The novel’s protagonist. Scarlett is a pretty, coquettish
Southern belle who grows up on the Georgia plantation of Tara in
the years before the Civil War. Selfish, shrewd, and vain, Scarlett
inherits the strong will of her father, Gerald, but also desires
to please her well-bred, genteel mother, Ellen. When hardships plague
Scarlett, she shoulders the troubles of her family and friends.
Scarlett’s simultaneous desire for the Southern gentleman Ashley
and the opportunistic New Southerner Rhett Butler parallels the
South’s struggle to cling to tradition and still survive in the
in-depth analysis of Scarlett O’Hara.
third husband, and a dashing, dangerous adventurer and scoundrel.
Expelled from West Point and disowned by his prominent Charleston
family, Rhett becomes an opportunistic blockade-runner during the
war, emerging as one of the only rich Southern men in Atlanta after
the war. Rhett proves himself a loving father and, at times, a caring
husband. Though he loves Scarlett, his pride prevents him from showing
her his love, and it even leads him to brutality. Candid, humorous,
and contemptuous of silly social codes, Rhett exposes hypocrisy
wherever he goes. He represents postwar society, a pragmatic, fast-paced world
in which the strong thrive and the weak perish.
in-depth analysis of Rhett Butler.
handsome, chivalrous, and honorable heir to the Twelve Oaks plantation
near Tara. Ashley bewitches Scarlett through most of the novel.
After the war, Ashley becomes resigned and sad, and he regrets not
marrying Scarlett. Committed to his honor and Southern tradition,
he cannot adjust to the postwar South. Ashley represents the values
and nostalgia of the Old South.
in-depth analysis of Ashley Wilkes.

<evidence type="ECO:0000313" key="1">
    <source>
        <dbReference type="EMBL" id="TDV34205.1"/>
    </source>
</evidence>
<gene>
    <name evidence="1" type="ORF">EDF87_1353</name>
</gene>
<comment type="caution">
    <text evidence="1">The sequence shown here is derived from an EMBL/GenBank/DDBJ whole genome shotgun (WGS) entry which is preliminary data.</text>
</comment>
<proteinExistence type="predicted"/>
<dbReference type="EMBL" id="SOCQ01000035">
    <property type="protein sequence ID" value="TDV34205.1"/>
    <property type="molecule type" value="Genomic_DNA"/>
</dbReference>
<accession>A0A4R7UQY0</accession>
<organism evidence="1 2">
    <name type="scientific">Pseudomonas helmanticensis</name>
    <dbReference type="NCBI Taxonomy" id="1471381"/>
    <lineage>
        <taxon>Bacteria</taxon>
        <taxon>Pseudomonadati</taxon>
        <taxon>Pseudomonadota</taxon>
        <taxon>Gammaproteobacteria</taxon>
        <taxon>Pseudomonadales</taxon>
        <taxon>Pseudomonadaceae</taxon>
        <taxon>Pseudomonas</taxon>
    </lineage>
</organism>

Melanie Hamilton Wilkes
The frail, good-hearted wife of Ashley Wilkes. Melanie
provokes Scarlett’s jealous hatred throughout most of the novel.
After the two women suffer together through the Civil War, however, a
strong bond forms between them. Eventually, Scarlett understands
that Melanie’s unflagging love and support has been a source of
strength for her. Like Ashley, Melanie embodies the values of the
Old South, but in contrast to Ashley’s futile dreaming, Melanie faces
the world with quiet but powerful inner strength.
father. Gerald is a passionately loyal Confederate who immigrated
to America from Ireland as a young man. His strong will, tendency
to drink, and selfishness echo in Scarlett’s nature. Scarlett also inherits
Gerald’s love for the South and for his plantation, Tara.
mother, and a descendent of the aristocratic Robillard family. Ellen
marries Gerald and devotes herself to running Tara after her father
forbids her love affair with Philippe, her cousin. Refined and compassionate,
strong and firm, Ellen serves as an impossible ideal for the willful
Scarlett. Even after Ellen’s death, Scarlett struggles with the
competing desires to please her mother and please herself.
childhood nurse. Mammy is an old, heavyset slave who was also nurse
to Scarlett’s mother, Ellen. Loyal and well-versed in Southern etiquette,
Mammy keeps Scarlett in line. After Ellen’s death, Mammy becomes